Your Baptismal Identity
By Vicar Lisa
In these days, when our identity and credit worthiness determine so many things from how likely you are to get credit or even how trustworthy you may be in a job position handling money, there is no doubt that protecting our identity is important. In fact, there are numerous products on the market today to protect us from identity theft. But no matter how hard we try or what service we sign up for, we cannot be assured that our identities will not be stolen by someone with ill intent.
Fortunately, as baptized believers, we have something far better than any identity protection service. Baptism grants us our true identity as beloved members of God’s family. The particulars of the baptismal ceremony may vary across Christian traditions, but its intent is the same: to mark each baptized person as part of God’s family, and to seal that identity in a way that cannot be taken away.
Baptism is a hugely important part of a Christian’s life. God defines who we are in baptism. We are beloved. As shown by Jesus’s own baptism, when Jesus came up from the water, there was a voice that came from heaven saying, “This is my beloved son in whom I am well pleased.” (Matthew 3:17) We are adopted as God’s children “But when the right time came, God sent his Son, born of a woman, subject to the law. God sent him to buy freedom for us who were slaves to the law, so that he could adopt us as his very own children.” (Galatians 4: 4-5)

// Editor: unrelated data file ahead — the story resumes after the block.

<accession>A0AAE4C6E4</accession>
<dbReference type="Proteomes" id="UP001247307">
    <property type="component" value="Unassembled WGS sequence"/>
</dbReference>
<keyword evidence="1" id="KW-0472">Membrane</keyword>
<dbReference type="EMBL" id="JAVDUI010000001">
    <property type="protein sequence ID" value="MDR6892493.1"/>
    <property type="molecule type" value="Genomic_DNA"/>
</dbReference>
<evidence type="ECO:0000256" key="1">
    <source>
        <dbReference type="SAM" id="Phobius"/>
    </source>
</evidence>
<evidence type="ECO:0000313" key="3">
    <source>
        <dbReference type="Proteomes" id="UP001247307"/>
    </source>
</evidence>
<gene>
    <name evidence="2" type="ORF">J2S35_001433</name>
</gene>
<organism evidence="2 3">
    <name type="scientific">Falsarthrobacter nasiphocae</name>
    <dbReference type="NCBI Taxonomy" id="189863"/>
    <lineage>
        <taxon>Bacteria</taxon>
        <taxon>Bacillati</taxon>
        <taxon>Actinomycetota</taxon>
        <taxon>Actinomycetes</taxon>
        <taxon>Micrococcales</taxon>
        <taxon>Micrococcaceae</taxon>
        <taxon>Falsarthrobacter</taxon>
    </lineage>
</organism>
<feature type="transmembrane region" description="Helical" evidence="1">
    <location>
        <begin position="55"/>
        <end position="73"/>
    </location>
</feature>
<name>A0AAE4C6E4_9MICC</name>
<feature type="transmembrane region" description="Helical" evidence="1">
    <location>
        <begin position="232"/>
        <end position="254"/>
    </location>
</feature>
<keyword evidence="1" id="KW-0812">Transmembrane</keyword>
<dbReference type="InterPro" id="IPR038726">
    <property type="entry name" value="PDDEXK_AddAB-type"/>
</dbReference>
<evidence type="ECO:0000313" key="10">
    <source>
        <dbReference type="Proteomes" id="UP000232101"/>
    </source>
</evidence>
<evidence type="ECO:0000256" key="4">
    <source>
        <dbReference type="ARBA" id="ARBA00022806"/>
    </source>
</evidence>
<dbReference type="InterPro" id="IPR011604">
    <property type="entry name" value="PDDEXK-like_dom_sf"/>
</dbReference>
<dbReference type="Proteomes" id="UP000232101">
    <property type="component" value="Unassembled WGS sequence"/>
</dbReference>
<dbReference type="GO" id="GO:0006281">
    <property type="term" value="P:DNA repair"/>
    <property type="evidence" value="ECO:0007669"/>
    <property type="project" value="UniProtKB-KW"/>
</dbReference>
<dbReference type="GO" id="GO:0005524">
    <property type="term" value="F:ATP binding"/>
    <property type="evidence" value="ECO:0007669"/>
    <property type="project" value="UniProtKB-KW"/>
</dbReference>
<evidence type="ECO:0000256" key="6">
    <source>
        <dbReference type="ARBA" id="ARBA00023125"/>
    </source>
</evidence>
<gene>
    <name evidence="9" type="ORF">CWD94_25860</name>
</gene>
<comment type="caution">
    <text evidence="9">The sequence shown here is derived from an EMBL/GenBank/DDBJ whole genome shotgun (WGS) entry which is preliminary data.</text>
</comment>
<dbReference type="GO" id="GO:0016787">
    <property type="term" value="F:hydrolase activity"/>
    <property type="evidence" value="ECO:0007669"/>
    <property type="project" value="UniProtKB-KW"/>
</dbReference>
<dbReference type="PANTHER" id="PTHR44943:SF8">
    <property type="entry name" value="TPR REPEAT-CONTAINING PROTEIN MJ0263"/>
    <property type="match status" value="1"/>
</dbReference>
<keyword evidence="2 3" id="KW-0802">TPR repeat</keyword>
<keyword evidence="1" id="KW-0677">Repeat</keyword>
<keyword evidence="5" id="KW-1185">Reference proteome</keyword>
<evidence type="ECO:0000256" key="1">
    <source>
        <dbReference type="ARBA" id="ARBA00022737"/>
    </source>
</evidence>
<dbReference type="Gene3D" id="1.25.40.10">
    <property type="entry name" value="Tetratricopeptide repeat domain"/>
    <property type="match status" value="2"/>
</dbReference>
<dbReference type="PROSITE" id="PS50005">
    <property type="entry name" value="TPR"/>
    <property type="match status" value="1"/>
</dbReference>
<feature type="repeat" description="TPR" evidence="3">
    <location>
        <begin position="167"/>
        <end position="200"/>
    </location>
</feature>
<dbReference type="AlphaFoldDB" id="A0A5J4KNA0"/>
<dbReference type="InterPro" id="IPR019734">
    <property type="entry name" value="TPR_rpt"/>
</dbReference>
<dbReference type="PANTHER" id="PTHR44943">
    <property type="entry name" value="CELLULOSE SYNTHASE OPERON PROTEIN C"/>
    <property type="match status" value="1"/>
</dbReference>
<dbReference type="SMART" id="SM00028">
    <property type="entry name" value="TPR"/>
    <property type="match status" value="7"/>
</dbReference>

Baptism is also an expression of our faith in the message and person of Jesus Christ. In Acts 2: 38, Peter told new converts to “Repent and be baptized, every one of you, in the name of Jesus Christ for the forgiveness of your sins. And you will receive the gift of the Holy Spirit.”
It is also a picture of what Christ has done for us. It unites us with him in resurrection. Our old self was crucified with him so that we should no longer be slaves to sin because we are set free from sin. (Romans 6: 5-6)
And it indicates our unity with our fellow believers for we share the same Holy Spirit. 1 Corinthians 12:12-13 tells us that “The human body has many parts, but the many parts make up one whole body. So it is with the body of Christ... we have all been baptized into one body by one Spirit, and we all share the same Spirit.”